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An integrated 2-year clinical skills peer tutoring scheme in a UK-based medical school: perceptions of tutees and peer tutors

Authors Khalid H, Shahid S, Punjabi N, Sahdev N

Received 11 December 2017

Accepted for publication 27 February 2018

Published 8 June 2018 Volume 2018:9 Pages 423—432


Checked for plagiarism Yes

Review by Single anonymous peer review

Peer reviewer comments 4

Editor who approved publication: Dr Md Anwarul Majumder

Hesham Khalid,* Shiffa Shahid,* Nikita Punjabi,* Nikhil Sahdev*

Faculty of Medicine, St George’s Hospital Medical School, London, UK

*These authors contributed equally to this work

Several benefits of peer tutoring in medical school teaching have been described. However, there is a lack of research on the perceptions of peer tutoring, particularly from tutees who partake in a long-term clinical skills scheme integrated into the medical school curriculum. This study evaluates the opinions of preclinical tutees at the end of a 2-year peer-tutored clinical skills program and peer tutors themselves.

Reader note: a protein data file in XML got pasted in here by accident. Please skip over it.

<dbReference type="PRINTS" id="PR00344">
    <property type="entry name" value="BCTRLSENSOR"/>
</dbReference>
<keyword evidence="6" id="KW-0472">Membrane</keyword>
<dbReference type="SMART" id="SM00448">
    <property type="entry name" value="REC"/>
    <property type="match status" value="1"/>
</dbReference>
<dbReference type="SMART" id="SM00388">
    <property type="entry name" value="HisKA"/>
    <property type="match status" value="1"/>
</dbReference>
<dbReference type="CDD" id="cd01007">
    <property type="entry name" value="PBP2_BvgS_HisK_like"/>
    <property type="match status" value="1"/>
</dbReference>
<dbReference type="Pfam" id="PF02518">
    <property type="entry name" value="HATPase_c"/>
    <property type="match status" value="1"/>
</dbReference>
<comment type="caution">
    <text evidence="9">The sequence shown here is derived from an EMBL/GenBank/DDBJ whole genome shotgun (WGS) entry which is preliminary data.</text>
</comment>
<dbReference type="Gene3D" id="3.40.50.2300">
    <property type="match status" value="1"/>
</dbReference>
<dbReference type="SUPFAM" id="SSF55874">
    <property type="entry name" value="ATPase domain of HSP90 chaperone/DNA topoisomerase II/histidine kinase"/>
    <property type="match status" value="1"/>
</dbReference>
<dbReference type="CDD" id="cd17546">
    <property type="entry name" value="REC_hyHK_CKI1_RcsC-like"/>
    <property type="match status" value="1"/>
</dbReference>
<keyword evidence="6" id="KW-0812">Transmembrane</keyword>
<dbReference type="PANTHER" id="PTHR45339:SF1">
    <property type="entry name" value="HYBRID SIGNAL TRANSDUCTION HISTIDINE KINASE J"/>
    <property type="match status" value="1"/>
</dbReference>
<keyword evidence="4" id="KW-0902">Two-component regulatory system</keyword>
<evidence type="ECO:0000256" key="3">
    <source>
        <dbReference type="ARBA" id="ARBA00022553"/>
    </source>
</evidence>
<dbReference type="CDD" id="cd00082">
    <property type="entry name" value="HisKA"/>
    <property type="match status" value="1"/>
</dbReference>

Methods: A cross-sectional study was conducted in a UK-based medical school that primarily utilizes peer tutoring for clinical skills teaching. A questionnaire was designed to assess the views of preclinical tutees and peer tutors. Likert scales were used to grade responses and comment boxes to collect qualitative data.
Results: Sixty-five questionnaires were collected (52 tutees, 13 peer tutors). Seventy-nine percent of students felt satisfied with their teaching, and 70% felt adequately prepared for clinical placements. Furthermore, 79% believed that peer tutoring is the most effective method for clinical skills teaching. When compared to faculty teaching, tutees preferred being taught by peer tutors (63%), felt more confident (73%), and were more willing to engage (77%). All peer tutors felt that teaching made them more confident in their Objective Structured Clinical Examination performance, and 91% agreed that being a tutor made them consider pursuing teaching in the future. Thematic analysis of qualitative data identified 3 themes regarding peer tutoring: a more comfortable environment (69%), a more personalized teaching approach (34%), and variation in content taught (14%).
Conclusion: Preclinical tutees prefer being taught clinical skills by peer tutors compared to faculty, with the peer tutors also benefitting. Studies such as this, looking at long-term schemes, further validate peer tutoring and may encourage more medical schools to adopt this method as an effective way of clinical skills teaching.

peer-assisted, near-peer, teaching, learning, curriculum, OSCE
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